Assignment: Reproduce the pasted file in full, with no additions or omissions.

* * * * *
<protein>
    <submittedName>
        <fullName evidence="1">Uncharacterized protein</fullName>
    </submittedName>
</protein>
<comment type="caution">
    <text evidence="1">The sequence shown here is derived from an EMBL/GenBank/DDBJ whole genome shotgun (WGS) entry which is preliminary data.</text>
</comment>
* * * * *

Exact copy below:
<protein>
    <submittedName>
        <fullName evidence="1">Uncharacterized protein</fullName>
    </submittedName>
</protein>
<comment type="caution">
    <text evidence="1">The sequence shown here is derived from an EMBL/GenBank/DDBJ whole genome shotgun (WGS) entry which is preliminary data.</text>
</comment>